As a preschooler I had to go to speech therapy because my hearing had been affected so much during the years when a baby would normally learn language and communication. I would only say the beginning of words because I couldn't hear the rest. Thank goodness the speech therapy was successful because I like to talk (in case you can't tell)!
The sinus infections eventually led to two surgeries in high school in which my caring friends made me cards and came to visit while I wanted to hide under a rock. During the first surgery they packed my sinuses with loads and loads of gauze. Imagine every empty space in your head being filled up with gauze while it tries to heal from being sculpted (no, I didn't get my nose done-- I wish I had while they were at it!). I'll spare you the disgusting details of that healing process. To top it all off, I was already allergic to most antibiotics and the one they gave me after the surgery also caused a serious breakout of hives. I think at that point I only had two antibiotics left that I could take (now I have practically none).
Due to the constant sicknesses and allergic reactions, I had plenty of self-pity days, especially when it came to having crushes on boys because my self- esteem never quite recovered from feeling different. I felt like the odd-one out; like a lab rat that was sometimes freed to go play with the field mice. I wanted to be like everyone else so badly that I only talked about my health problems with my closest friends and was super uncomfortable when people asked why I missed school so often.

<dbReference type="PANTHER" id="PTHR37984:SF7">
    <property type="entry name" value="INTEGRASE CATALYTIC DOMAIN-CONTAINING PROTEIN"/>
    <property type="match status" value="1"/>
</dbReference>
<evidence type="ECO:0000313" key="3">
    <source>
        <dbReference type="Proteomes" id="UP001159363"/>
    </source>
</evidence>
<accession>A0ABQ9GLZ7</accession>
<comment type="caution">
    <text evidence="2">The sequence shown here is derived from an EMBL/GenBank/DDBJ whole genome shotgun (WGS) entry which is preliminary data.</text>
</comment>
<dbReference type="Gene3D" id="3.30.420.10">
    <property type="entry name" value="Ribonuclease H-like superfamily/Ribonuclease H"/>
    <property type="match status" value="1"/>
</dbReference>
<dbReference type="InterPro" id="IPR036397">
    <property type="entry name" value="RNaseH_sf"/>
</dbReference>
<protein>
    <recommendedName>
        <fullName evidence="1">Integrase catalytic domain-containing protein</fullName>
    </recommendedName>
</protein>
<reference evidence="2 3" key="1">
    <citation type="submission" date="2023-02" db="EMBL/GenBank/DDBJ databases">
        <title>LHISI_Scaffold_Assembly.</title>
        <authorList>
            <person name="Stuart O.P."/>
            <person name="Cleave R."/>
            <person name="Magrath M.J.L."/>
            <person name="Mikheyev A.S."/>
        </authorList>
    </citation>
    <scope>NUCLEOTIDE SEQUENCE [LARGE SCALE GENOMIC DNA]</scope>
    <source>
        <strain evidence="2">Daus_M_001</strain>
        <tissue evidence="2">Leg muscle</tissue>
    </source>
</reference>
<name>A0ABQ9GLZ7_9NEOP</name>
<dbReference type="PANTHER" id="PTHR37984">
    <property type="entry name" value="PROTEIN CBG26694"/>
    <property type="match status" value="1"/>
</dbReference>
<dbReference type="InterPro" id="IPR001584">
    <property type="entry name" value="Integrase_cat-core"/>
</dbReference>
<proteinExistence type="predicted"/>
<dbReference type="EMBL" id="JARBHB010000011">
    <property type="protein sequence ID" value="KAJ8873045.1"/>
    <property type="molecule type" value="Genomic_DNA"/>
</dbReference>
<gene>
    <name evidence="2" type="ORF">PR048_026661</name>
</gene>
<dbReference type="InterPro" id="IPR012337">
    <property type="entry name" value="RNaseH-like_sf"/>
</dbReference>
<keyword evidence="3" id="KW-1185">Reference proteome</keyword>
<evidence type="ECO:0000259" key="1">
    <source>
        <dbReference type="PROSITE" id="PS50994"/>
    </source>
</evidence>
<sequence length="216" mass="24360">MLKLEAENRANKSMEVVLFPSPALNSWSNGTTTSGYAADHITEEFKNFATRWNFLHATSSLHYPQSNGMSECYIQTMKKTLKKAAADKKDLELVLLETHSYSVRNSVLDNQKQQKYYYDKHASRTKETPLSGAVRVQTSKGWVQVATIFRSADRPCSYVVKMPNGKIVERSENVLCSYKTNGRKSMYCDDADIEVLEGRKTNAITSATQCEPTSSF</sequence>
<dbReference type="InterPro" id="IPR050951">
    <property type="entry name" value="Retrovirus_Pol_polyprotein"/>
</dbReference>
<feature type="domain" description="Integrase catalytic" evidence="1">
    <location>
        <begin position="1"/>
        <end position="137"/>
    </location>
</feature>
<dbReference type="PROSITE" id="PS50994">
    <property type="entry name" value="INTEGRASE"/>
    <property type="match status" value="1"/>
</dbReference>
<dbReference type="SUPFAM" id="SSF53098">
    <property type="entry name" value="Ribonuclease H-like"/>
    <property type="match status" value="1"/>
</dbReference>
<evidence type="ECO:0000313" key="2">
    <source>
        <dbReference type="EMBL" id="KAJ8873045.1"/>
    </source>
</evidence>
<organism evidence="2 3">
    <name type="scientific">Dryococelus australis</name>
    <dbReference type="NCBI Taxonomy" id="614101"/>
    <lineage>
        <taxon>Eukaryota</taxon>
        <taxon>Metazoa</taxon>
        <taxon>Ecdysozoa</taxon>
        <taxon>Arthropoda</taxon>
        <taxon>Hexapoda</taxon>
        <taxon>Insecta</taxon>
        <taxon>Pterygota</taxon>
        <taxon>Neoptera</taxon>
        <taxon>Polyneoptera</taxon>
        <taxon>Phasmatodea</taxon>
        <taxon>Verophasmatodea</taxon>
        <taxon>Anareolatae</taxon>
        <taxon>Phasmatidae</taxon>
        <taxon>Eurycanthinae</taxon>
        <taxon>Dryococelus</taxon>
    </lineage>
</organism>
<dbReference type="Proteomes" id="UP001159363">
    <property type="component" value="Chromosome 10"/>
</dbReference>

Most of the time I dealt with my sicknesses pretty well. I knew how to speak "doctor" and how to fight for better care. My mom taught me how to speak up for myself and to always get multiple opinions. I believe this has saved my life multiple times. Generally I would recommend listening to your doctor and not self-diagnosing but, I have to say, research and persistence saved my life over-and-over. So I think there is a fine balance. If you ever have mysterious illnesses or conditions that aren't being diagnosed properly, you may need to be more proactive. There is no Dr. House (although I wish there was!). Rarely is there a doctor who will go the extra mile and stay up late researching your mysterious illnesses or figuring out a holistic way to treat your health problems. I have had a couple but most give up after their first attempt fails. Just like therapy, you have to find the right health care providers for you. Ones that will listen and, when needed, go that extra mile to fight for your health. It's always been hard for me to listen to friends or family talk about health problems when they aren't being proactive about getting the care they need; especially if their doctor isn't providing a solution.